-Some­one shared an anec­dote that dur­ing the past elec­tion, a cer­tain can­di­date’s cam­paign suc­cess­ful­ly used online orga­niz­ing tools only when they were tar­get­ed towards offline actions (donat­ing mon­ey, call­ing some­one, etc). Can we have a con­ver­sa­tion about online advo­ca­cy that isn’t miss­ing the essen­tial whole of what par­tic­i­pa­tion and orga­niz­ing means.

-Cost and access came up over and over dur­ing the pan­el, whether its along racial, gen­der, geo­graph­ic or age lines. Ulti­mate­ly, if we want to break open the doors of the inter­net to those miss­ing from the cir­cles of pow­er and agency, maybe phil­an­thropic advo­ca­cy needs to be on our radar so that work gets fund­ed.

Pres. Bill Clin­ton keynot­ing tonight!

Getting in Touch with the Netroots (pt.2)

Sec­ond ses­sion of the day: Blog­ging the Eco­nom­ic Bat­tles. It was a great ses­sion with pan­elists from OurFuture.org. The pan­elists broad­ly dealt with three issues: the cur­rent health­care debate, the bogey­man of deficits and neg­a­tive trig­ger words. There were a cou­ple of real­ly inter­est­ing obser­va­tions that I took from the pan­el.

1. one of the msot neg­a­tive aspects of the cur­rent polar­ized nature of the debate is that it shifts per­cep­tions such that the cen­trist or just-left-of-cen­ter posi­tions get cast as the far-left when the rhetoric of the far-right is so “wingnut”-y as some pan­elists and audi­ence mem­bers not­ed.

2. as pro­gres­sives, we have to reframe the debate from its cur­rent­ly defen­sive posi­tion. In ref­er­ence to the bogey­man of bud­get deficits, one of the pan­elists, Dig­by, not­ed that when asked how deficits per­son­al­ly affect them, most peo­ple have no answer. Now ask them how health­care affects them, they have a ready answer. We need to remind peo­ple that gov­ern­ment does great things for them. Don’t believe it? Get off the inter­state! We need to stop just fight­ing this notion that things like deficits are poi­son, we need to start from a place where peo­ple have to acknowl­edge that the gov­ern­ment does cer­tain things real­ly well and we should­n’t have to act like that isn’t a patent truth. Get­ting gov­ern­ment out of one’s Med­ic­aid would be hard, would­n’t it?

3. Not refram­ing the debate and get­ting out of our defen­sive posi­tion keeps us back as a coun­try from tru­ly speak­ing and fight­ing for every per­son, espe­cial­ly those who are most dis­em­pow­ered by the cur­rent sys­tem’s inequities. We can’t fig­ure out how to address Rust Belt work­ers in Penn­syl­va­nia when we’re trapped in a black-and-white par­a­digm where “trade” is good no mat­ter what and “pro­tec­tion­ism” is bad no mat­ter what it actu­al­ly refers to.

4. The abil­i­ty to bal­ance the debate is in our hands. The sto­ries of how, say, the health­care sys­tem is fail­ing peo­ple is in our back­yards. If we want to counter over-heat­ed rhetoric that los­es sight of the actu­al stakes, show them the real sto­ries you know. I found a great exam­ple of exact­ly this in a sto­ry from the Chris­t­ian Sci­ence Mon­i­tor from a pro­fes­sor in the town where I went to col­lege (from the rival school, no less). Now its a main­stream media out­let, but tech­no­log­i­cal advances have made it pos­si­ble for us to get our voic­es out there in ways I could­n’t have imag­ined years ago, no one’s going to do it but us!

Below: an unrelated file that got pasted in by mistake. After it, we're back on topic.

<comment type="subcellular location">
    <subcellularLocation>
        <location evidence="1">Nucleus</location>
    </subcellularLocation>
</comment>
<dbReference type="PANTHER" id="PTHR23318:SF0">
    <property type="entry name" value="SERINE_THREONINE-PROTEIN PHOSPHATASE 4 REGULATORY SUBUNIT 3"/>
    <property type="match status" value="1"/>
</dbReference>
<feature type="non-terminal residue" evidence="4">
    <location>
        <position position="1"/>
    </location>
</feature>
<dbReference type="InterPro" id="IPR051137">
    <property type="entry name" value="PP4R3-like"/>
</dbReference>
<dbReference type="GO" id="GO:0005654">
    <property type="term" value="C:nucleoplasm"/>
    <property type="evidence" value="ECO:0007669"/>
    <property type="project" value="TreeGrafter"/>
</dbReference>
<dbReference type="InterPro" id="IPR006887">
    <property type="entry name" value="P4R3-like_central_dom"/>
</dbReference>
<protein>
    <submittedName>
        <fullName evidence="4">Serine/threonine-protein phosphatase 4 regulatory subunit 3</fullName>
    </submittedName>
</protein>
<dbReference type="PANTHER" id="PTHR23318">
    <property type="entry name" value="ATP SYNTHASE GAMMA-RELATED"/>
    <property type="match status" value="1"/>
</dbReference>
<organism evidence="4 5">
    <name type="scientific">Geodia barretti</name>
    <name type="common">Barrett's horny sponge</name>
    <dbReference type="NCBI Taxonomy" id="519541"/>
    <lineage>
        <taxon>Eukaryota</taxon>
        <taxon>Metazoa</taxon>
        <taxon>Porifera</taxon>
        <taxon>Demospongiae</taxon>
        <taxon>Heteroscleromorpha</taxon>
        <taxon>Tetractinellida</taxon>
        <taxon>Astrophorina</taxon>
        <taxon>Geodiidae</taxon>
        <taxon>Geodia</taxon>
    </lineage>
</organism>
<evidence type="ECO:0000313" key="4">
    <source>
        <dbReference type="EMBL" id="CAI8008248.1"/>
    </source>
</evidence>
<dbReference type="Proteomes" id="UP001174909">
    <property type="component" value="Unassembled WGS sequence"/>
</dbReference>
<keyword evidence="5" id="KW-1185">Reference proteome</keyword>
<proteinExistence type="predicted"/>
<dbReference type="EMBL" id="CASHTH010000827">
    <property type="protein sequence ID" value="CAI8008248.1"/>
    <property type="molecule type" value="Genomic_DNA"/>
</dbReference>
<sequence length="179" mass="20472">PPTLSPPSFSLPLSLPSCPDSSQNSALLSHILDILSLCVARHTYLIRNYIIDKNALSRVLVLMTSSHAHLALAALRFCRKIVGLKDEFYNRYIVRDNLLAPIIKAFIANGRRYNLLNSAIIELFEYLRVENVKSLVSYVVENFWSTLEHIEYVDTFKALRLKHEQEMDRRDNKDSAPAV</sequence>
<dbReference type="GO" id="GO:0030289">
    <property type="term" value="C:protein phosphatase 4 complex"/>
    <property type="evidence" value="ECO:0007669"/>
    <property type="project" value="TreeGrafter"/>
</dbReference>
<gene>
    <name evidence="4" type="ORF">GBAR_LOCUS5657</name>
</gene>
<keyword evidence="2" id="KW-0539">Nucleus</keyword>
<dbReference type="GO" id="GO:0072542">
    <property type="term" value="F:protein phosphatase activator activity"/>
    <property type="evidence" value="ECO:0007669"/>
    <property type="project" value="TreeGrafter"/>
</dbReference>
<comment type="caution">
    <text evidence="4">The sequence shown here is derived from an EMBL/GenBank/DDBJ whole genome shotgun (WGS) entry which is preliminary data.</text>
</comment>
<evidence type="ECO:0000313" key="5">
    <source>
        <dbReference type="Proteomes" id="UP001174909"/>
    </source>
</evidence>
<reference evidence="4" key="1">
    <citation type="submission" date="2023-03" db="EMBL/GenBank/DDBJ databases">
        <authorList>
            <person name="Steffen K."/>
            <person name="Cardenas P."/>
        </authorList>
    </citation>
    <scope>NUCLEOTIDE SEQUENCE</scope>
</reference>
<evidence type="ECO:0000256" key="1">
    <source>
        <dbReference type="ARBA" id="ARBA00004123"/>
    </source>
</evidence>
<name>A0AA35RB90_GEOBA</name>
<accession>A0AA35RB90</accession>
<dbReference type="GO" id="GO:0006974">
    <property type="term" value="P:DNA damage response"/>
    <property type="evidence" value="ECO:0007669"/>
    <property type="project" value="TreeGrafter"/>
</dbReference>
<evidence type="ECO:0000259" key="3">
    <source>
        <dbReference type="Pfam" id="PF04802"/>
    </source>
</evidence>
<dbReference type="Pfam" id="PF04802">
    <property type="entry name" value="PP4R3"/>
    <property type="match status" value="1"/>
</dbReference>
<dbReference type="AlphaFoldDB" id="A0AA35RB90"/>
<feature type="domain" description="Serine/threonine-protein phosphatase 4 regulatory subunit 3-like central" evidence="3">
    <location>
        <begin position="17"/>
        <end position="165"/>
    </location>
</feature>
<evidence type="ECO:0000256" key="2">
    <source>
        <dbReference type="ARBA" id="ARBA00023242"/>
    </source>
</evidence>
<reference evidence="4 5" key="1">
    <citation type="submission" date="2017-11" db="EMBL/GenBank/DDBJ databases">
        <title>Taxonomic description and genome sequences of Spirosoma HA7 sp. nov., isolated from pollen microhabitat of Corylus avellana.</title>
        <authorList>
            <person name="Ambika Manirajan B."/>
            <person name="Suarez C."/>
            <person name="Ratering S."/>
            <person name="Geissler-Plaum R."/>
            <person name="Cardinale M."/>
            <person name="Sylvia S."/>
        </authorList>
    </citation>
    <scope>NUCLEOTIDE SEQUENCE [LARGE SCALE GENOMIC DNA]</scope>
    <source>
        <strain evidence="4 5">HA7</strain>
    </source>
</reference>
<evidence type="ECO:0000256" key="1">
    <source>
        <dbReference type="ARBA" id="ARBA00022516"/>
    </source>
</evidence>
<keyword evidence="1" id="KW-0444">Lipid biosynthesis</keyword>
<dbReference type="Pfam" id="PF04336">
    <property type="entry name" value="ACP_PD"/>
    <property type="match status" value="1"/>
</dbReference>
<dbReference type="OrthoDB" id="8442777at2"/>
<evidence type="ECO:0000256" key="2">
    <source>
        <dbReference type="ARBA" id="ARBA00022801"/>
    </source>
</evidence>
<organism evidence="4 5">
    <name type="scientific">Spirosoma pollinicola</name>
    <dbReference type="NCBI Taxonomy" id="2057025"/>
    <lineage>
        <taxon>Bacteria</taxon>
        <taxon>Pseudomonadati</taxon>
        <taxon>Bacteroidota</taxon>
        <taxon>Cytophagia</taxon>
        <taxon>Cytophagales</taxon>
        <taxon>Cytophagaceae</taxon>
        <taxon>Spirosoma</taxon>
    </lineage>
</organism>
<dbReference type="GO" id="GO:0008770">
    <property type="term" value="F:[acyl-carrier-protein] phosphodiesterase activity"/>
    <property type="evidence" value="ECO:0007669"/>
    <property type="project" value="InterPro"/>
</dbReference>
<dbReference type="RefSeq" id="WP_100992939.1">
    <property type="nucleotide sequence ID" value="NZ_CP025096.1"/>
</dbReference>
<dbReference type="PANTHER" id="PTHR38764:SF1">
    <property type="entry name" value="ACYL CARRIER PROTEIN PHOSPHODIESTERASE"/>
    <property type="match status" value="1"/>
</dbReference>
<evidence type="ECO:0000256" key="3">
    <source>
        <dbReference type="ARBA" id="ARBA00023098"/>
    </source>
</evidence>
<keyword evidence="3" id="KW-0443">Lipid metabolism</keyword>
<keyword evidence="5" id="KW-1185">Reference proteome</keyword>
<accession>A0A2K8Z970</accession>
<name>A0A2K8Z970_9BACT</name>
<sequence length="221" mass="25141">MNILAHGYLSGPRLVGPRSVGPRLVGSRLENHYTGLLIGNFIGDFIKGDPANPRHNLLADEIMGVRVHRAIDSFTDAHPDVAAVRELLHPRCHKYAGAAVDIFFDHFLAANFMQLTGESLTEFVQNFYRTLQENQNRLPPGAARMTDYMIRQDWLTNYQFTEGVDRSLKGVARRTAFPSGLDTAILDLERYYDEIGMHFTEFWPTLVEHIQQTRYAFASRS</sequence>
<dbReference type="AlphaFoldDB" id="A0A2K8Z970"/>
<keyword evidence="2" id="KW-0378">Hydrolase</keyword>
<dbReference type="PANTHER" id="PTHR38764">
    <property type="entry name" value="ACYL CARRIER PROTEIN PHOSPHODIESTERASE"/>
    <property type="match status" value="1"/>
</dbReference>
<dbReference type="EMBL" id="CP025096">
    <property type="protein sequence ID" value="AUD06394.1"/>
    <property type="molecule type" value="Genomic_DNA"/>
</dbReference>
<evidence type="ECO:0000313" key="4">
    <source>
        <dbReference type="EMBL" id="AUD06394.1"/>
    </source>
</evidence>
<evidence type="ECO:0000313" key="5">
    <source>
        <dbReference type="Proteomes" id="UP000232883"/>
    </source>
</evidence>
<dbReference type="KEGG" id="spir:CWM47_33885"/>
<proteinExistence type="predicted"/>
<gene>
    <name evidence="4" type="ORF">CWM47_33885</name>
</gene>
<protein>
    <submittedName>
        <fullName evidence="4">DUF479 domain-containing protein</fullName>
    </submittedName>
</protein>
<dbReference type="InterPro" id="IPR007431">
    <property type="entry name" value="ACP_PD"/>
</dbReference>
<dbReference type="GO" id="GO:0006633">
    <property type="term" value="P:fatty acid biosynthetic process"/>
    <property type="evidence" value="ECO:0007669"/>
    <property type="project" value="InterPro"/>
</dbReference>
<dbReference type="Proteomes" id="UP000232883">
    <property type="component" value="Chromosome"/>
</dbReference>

Any­ways, just some thoughts, but I took away a real man­date to take up our own roles to counter the neg­a­tiv­i­ty we find in the dis­course. Stay tuned for more ses­sions!

Getting in Touch with the Netroots (pt.1)

So I am at the Net­roots Nation con­fer­ence in gor­geous Pitts­burgh (where its an incred­i­bly pleas­ant 81 degrees which is a nice change from the swamp that DC has been for the last few days) . The con­fer­ence brings togeth­er pro­gres­sive activists and advo­cates, many of whom are par­tic­u­lar­ly tech­no­log­i­cal­ly-ori­ent­ed. I thought since the con­fer­ence is all about blog­ging and SAALT has a blog, what a nat­ur­al fit!

After a short flight and a very long bus ride into the city, I bare­ly made the Asian Pacif­ic Amer­i­can Cau­cus ses­sion. There were about 10 peo­ple in the ses­sion and we spent most of the time iden­ti­fy­ing how we could work in issues like health­care and Cen­sus 2010 in the Asian Pacif­ic Amer­i­can com­mu­ni­ty. I heard a lot of great ideas, from bring­ing Asian Amer­i­can caus­es to main­stream online spaces to crit­i­cal­ly ana­lyz­ing how to use tech­nol­o­gy to reach audi­ences like school kids to get to non-tech­no­log­i­cal­ly con­nect­ed old­er Asians.

While it was great to be able to share the space with fel­low Asian Amer­i­can activists and blog­gers, I some­times won­der whether these sep­a­rate con­ver­sa­tions some­times hold us back from cast­ing these actu­al­ly main­stream, impor­tant issues as broad­ly as they could be. Any­ways, I’ll keep post­ing as much as pos­si­ble from beau­ti­ful Pitts­burgh!